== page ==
Big Heir

Jesse Csincsak gives handouts in a hand-to-mouth sport.

"Jesse is a very unusual athlete, in my book," says Patti Campana of Amherst, Ohio, Csincsak's home town. "His mind thinks different than other kids his age." When Csincsak asked Campana to be on the board of his new nonprofit, she agreed immediately.

Their first fundraiser was a lowly steak fry. "We rented out the Amherst Eagles Hall," recalls Ryan Lahetta, who helped organize the event. More than 500 people showed up -- out of a town of 13,000. "Amherst is just thrilled with Jesse," Campana says.

Since then, dinners and other fundraisers -- sales of snowboarding calendars, mostly -- have provided J-SAK with an operating budget of about $10,000 per year. At first the idea was to support Ohio riders. But when Csincsak moved to Colorado, the program followed him.

Mike Gorman

Campana says that in addition to being promising riders, applicants for J-SAK grants must demonstrate a certain amount of social awareness. Last year, she recalls, J-SAK turned down two sisters who'd applied because they couldn't manage to see beyond their last run. "Their mother was an officer in USABA" -- the United States of America Snowboarding Association -- "and so they never really thought they had to do their part to give back," she says. Past recipients have agreed to mentor young riders and give talks to local youth organizations, among other projects.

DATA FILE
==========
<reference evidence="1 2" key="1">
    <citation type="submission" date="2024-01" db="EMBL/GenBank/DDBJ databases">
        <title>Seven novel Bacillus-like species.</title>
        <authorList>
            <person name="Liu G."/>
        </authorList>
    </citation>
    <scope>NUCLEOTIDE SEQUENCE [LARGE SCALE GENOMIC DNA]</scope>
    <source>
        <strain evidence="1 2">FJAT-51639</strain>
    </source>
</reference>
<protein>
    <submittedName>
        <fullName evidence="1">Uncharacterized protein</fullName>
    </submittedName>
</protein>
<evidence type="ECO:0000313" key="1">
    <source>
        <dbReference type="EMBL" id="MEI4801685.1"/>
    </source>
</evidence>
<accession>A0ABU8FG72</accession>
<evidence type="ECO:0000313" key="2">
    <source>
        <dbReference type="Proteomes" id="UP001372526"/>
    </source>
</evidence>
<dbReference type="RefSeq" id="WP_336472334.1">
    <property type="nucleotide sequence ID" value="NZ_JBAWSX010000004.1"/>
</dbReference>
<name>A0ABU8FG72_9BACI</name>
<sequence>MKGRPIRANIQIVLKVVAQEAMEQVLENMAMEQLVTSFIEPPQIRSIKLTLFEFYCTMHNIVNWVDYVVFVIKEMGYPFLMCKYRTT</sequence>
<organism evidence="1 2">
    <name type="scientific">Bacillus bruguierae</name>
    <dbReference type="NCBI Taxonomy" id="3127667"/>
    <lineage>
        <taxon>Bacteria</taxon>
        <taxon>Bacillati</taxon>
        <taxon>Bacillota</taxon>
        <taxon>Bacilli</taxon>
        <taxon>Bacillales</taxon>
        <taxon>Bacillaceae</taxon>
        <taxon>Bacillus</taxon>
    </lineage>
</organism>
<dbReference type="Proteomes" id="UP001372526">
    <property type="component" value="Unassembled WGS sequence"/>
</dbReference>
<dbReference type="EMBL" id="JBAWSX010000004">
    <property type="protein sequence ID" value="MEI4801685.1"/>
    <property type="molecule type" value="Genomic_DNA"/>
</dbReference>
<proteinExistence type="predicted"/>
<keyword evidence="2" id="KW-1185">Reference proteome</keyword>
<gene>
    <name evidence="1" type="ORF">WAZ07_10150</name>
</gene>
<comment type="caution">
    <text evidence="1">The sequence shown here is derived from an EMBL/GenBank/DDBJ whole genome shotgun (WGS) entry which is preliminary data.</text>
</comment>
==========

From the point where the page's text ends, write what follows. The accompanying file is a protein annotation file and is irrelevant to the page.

"Jesse doesn't want to deal with people who aren't serious," says Campana. "We want people who want to make it to the top." Although J-SAK's board reviews applications, the final decision is made by Csincsak.

Baker-Haight, who is 25, applied after she happened to notice Csincsak's truck parked in Lake George. The truck had his website advertised on the back, and she logged on and applied for some cash. Csincsak called her a few days later and invited her for an interview. "We went riding through Peak 8's pipe," Baker-Haight recalls. "I'm not much into superpipe, and these were eighteen-foot walls." Still, four runs later, she had a new sponsor.

The amount was typically small -- a $300 season pass, about $500 in professional-organization membership dues and the promise to pay a handful of competition entry fees. Maybe later, if things go really well, J-SAK will buy Baker-Haight a gas card to help pay for the daily drive from her home in Woodland Park to Breckenridge. "But every bit helps," she says, pointing out that the most she's ever won at a competition was $100. "I wouldn't be here now if it weren't for Jesse."

J-SAK sponsors five other riders, one of whom, naturally, is Csincsak. But he says the real kick is being the guy who doles out the cash rather than being the one begging for it. "People come to me now. I get the phone calls instead of me calling them."

Of course, it shouldn't have to be that way. This past January, a record number of spectators traveled to Aspen to watch young athletes hurl their bodies off motorcycles, over jumps and down steep pitches. The Winter X Games included daily live telecasts on ESPN and were broadcast in ten languages to more than 145 countries and territories around the world. They were seen by more than 100 million people. Somebody's making money off of snowboarding; there's no reason the athletes involved should have to beg for scraps.

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